The intention of the article was never to represent, or even misrepresent, all of America, it was to suggest that NASA believes China is not being transparent, at the same time NASA may not work with China’s Space Administration, under penalty of imprisonment. Again, this fact was demonstrated clearly in the article and by the citations used to support it.

7. 300 million dollars is a drop in the bucket compared to China’s propaganda machine. China’s propaganda budget is literally 10x 300 million. You really don’t know that??

Whilst there is no argument that China has a “propaganda machine” it incorporates all aspects of news, radio, TV, newspapers, online media, of course the budget would be high. However, if the budget is, as the rebuttal states ten times that of the USA, is allocation, why is there no citation or some statistical support for that? Without such support, the statistic can only be offered as an opinion and nothing more.

This debate was never about China’s issues with the “Great Firewall”, censorship or any other aspect of China’s media, it was about the fact that the USA has budgeted a current $300 million and has proposed a further $500 million for “negative” media on China — the point being not that China is good at what it does but that the US would like to highlight every single flaw and interpret every single aspect of China’s news as negative — this can be viewed clearly in the media reports we currently see where such things as China’s poverty alleviation are described as: “a success, but at what cost”. Or the fact that only 5000 people have succumbed to Covid, but at a cost to the economy, when in fact, the economy has grown faster and stronger than other developed nations during the period. What it clearly demonstrates in the writer’s opinion is that the USA is very insecure.

A good salesperson with a good product to sell will praise the qualities of their own product whereas a poor salesperson with a poor-quality product will disparage the competition. Exactly as the US is now doing.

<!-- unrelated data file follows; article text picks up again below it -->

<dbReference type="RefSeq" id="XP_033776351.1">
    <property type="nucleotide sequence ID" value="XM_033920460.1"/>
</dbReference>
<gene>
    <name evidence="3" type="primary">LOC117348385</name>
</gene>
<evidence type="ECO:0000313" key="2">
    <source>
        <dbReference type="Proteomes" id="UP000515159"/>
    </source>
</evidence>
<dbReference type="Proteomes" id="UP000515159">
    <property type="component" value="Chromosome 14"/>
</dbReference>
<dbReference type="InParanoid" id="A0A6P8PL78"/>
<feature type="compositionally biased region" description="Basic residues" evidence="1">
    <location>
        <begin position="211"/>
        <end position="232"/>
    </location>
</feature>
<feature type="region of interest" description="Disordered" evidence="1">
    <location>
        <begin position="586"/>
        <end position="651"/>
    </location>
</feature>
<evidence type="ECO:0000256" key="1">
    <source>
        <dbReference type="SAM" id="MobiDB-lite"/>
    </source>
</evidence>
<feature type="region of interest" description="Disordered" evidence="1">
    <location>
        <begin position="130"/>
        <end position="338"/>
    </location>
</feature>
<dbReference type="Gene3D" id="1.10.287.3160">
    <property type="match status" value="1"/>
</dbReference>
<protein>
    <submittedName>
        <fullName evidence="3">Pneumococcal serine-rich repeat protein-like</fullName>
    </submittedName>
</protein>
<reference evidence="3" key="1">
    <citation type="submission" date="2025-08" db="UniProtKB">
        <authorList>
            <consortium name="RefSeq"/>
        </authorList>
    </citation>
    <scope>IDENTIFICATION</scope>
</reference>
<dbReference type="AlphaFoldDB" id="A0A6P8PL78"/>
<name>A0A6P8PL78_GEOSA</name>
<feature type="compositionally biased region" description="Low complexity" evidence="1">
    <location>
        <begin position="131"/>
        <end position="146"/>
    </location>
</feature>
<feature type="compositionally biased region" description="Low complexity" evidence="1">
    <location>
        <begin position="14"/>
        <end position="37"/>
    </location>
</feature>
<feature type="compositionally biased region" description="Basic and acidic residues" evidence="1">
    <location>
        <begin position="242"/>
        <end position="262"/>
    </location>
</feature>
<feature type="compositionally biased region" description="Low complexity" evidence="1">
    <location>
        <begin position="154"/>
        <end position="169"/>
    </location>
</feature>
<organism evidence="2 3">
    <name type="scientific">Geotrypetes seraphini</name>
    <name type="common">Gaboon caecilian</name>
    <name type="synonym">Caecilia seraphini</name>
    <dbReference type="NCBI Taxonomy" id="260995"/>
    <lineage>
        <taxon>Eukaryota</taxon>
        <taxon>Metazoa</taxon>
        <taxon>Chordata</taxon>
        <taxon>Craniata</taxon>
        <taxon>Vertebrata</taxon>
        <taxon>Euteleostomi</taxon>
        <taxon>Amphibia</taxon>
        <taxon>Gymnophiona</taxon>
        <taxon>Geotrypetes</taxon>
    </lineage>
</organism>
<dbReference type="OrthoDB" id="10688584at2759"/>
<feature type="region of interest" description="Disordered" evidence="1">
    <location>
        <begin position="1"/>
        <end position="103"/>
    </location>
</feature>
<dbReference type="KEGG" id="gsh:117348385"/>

One last point about the Chinese media, whilst it is far from perfect, extremely boring (in this writer’s opinion) and does not include all the news required for a consumer to be fully informed, it is at least factual. After many years of observing China’s news and in a minor way, contributing to it through op-eds and a very rare journalistic article, media in China has yet to be found guilty of a lie. This has been stated by the writer many times in social media and challenged but to date, not one person, even those who vehemently disagree with it, have proven it wrong.

8. What is this nebulous American corporate crime which “brought the world to its knees”? Care to enlighten us?

The “nebulous” corporate crime wasn’t nebulous at all and, if the responder had clicked on the link to the citation, it would have led to the well-documented Lehman Brothers crash (2008) which kicked off a global financial crash, there’s also The Enron Scandal (2001) which affected millions of ordinary retirement investors and the Wall Street Crash of 1929. So, as the article stated, it has happened on more than one occasion.

There are websites such as which specialise in listing corporate crimes and consistently creates a “top 10” list made up of American corporations. This is their opinion supported by their facts and experience not that of the writer, it is merely cited to demonstrate there are many people and organisations who have higher qualifications and more experience than this writer, who think that corporate crime in the USA is a major societal and political problem.

9. Sanctions and free market economy are not in contradiction. China sanctions hundreds of companies and individuals also, by the way. If not outright banning them.

Once again, an opinion based on emotions without any support. This writer cannot find a single situation where China has, without good reason, “banned” a corporation or individual. People will often cite that YouTube, Twitter and the like are banned in China when in fact they are not, those companies are welcome to operate in China under Chinese laws, they choose not to — their reason is a different debate but the fact is, they make a choice and are not banned. Facebook, on the other hand was banned after the 2009 riots in Xinjiang and Tibet were found to have been orchestrated on Facebook by international users. China, as it was legally empowered to do, asked Facebook for information on users but it was declined, the platform was prevented from operating inside of China thereafter.